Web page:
ADHD is a common disorder which affects
approximately 5% of children and which includes distractibility,
impulsivity, and in some cases, hyperactivity. These
features can cause problems in school performance,
relationships, and self-esteem. Early identification
and treatment of this condition can be very helpful.
Treatment consists of supportive strategies to manage
the symptoms at school and at home. Medication options
can also often be useful and includes stimulants (Ritalin,
Dexedrine, Adderall, etc.) antidepressants (Wellbutrin,
Zoloft, Prozac, Tofranil, etc.) and others (Catapres,
Tenex, Buspar, etc.).
All that distracts is not ADHD! A thorough medical
evaluation is necessary to make the proper diagnosis.
Many other issues can interfere with concentration
and imitate ADHD but are really very different. These
other conditions include learning disabilities, language
disorders, epilepsy (especially absence or petite
mal seizures), sleep disorders, thyroid and other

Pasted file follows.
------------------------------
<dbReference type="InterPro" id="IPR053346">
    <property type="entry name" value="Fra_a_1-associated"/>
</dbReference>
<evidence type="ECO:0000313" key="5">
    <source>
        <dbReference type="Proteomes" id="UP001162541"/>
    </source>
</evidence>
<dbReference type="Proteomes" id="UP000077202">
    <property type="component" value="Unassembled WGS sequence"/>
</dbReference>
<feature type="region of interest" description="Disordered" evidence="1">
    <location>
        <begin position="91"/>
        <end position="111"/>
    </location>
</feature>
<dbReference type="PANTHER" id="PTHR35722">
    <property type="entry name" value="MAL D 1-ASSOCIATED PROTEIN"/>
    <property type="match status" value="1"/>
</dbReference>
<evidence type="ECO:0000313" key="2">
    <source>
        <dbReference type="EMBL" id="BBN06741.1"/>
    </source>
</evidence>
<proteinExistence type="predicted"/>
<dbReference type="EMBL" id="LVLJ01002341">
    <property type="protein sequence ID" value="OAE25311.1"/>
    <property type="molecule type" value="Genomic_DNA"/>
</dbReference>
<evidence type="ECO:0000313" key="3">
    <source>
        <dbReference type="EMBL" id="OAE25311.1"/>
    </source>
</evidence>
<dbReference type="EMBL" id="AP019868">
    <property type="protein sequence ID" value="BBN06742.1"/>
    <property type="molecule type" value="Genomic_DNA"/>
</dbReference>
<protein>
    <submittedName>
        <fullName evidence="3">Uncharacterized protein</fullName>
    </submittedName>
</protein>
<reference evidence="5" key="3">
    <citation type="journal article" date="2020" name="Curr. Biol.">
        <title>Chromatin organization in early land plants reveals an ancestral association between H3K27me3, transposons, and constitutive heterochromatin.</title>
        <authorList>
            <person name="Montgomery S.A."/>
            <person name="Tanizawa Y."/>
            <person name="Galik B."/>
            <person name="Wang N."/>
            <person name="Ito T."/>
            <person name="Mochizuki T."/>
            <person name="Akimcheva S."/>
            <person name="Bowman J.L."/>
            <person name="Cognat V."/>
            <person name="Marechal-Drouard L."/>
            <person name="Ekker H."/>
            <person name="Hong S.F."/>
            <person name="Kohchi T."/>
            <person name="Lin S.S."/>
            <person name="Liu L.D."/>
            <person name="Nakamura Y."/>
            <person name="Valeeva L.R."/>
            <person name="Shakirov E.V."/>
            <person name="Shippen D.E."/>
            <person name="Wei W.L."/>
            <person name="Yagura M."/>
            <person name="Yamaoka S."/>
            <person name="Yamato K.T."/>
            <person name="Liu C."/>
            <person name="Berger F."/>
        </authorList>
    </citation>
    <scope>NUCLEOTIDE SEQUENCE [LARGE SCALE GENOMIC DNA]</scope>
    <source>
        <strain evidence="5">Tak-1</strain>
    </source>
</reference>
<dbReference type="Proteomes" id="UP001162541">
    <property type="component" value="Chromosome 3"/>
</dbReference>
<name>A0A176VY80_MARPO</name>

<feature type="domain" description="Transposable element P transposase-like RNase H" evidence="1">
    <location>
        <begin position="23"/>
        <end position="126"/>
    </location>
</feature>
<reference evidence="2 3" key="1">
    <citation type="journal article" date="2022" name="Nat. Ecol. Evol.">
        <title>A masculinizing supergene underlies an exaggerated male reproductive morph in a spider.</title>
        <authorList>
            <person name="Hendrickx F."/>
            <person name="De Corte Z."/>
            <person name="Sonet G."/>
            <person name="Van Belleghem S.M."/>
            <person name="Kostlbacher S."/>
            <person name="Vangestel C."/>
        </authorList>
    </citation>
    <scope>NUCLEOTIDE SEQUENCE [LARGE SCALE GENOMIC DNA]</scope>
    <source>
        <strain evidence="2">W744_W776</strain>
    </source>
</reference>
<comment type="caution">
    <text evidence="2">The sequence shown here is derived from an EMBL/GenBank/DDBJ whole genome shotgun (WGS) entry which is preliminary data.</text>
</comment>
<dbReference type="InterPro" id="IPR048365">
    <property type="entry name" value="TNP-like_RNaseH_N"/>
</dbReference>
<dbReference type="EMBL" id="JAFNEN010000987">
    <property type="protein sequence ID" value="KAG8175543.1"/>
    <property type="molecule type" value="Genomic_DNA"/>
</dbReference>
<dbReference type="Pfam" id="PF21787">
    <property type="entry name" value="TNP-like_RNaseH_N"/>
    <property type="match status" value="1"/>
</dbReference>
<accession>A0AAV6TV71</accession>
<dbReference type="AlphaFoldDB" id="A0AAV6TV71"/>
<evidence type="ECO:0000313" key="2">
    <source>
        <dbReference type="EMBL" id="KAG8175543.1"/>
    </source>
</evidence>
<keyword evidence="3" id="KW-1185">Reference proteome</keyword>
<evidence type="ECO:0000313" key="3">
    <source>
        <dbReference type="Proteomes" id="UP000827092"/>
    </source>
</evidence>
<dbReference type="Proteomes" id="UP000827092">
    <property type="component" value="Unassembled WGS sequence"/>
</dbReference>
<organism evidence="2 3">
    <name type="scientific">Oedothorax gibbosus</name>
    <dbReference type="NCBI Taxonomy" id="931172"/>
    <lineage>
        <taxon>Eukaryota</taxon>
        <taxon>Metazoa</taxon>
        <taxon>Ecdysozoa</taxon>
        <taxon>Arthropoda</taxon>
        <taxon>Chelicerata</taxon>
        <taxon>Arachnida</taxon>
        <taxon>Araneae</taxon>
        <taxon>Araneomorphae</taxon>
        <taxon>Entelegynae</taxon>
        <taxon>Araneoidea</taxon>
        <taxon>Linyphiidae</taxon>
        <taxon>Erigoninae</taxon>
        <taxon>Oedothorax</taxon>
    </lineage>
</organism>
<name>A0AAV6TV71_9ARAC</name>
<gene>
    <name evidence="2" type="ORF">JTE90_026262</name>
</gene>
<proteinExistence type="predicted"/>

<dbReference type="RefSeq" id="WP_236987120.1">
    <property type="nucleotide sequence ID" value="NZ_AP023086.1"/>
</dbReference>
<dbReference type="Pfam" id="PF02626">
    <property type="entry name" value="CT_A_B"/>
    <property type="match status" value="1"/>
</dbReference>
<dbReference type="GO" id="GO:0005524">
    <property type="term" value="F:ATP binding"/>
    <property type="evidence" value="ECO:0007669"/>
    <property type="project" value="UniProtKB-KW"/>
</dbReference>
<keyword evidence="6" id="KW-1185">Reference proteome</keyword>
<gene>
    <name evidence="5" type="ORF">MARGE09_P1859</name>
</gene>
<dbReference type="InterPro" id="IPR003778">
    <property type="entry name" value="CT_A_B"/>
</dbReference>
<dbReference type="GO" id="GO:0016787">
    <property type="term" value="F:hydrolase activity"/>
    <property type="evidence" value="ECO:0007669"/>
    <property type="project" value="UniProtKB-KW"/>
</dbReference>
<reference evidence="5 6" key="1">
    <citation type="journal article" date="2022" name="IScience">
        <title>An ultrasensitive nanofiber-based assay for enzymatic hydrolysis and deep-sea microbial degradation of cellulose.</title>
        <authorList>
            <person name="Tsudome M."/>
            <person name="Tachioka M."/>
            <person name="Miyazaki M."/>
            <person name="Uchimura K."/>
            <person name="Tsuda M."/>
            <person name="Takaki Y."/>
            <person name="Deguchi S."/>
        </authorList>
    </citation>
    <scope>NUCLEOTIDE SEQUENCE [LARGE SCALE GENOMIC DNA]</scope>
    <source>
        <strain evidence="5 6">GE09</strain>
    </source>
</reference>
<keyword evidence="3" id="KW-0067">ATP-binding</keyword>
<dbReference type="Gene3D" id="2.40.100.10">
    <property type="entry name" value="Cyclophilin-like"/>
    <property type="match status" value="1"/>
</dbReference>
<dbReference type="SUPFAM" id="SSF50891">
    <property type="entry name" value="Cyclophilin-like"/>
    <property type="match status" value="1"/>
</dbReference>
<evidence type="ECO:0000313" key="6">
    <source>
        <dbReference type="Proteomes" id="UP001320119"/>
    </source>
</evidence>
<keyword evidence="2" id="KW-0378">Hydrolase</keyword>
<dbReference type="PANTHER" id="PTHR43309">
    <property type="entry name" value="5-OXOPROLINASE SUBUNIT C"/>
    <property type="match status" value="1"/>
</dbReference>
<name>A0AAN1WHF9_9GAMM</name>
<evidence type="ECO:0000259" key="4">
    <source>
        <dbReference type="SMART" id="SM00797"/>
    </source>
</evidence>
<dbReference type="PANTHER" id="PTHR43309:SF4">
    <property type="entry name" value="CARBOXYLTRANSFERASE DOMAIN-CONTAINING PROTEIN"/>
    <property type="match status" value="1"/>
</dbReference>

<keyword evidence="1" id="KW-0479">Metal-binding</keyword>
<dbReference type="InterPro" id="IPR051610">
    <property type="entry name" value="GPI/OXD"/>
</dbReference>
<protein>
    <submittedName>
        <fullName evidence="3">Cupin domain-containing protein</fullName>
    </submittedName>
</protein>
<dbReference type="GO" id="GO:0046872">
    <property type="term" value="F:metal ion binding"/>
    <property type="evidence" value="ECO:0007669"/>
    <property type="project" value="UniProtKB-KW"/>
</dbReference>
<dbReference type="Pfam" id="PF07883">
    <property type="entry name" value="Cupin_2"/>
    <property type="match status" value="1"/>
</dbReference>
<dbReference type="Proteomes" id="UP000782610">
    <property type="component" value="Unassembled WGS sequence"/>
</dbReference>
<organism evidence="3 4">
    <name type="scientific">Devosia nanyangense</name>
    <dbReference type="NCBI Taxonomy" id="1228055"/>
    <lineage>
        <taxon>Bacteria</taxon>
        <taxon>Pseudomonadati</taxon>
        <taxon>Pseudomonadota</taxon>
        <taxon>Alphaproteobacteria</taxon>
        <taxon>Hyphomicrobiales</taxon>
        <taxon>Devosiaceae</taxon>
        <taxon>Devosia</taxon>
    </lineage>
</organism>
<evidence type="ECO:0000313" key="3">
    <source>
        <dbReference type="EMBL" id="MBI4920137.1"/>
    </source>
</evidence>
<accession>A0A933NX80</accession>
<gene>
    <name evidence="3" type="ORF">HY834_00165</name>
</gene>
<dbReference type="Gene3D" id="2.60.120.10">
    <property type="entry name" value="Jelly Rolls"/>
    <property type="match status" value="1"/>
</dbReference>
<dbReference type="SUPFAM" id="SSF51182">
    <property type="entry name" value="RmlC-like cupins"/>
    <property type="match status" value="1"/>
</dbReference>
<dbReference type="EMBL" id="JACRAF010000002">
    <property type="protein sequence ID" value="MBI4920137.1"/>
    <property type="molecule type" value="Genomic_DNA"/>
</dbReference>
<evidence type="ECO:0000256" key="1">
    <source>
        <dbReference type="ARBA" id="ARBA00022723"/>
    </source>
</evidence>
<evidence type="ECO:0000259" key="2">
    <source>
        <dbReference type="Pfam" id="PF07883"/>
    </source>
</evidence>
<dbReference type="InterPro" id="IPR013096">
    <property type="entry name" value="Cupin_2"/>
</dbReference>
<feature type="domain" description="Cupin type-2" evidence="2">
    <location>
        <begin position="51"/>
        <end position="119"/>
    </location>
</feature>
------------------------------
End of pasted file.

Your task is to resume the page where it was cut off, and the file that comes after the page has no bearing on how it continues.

medical disorders, some genetic conditions, Tourette
Syndrome, stress, depression, and others.
If you are concerned about any aspect of your child’s
development, you should discuss fully with his/her
teacher and pediatrician. These professionals can
guide you as to whether further evaluation by a child
neurologist, child psychologist, child psychiatrist,
or other specialist is appropriate.
A neurodevelopmental evaluation by a child
1. Extensive interview of the child and parents.
2. Review of school records and rating scales from
teachers and parents.
3. Physical and neurologic examinations.
4. Some formal testing of neurocognitive domains (fine
motor, gross motor, auditory, visual, memory, language,
and academic skills).
5. In some cases other evaluation may be needed such
as EEG, head MRI/CT, blood and urine tests, complete
psychometric/educational testing, or referral to other
specialists such as geneticists, psychiatrists, or
The neurologist and family then work together to devise
a treatment plan including supportive strategies and
possibly medication, with adjustments made periodically
as the child grows and progresses.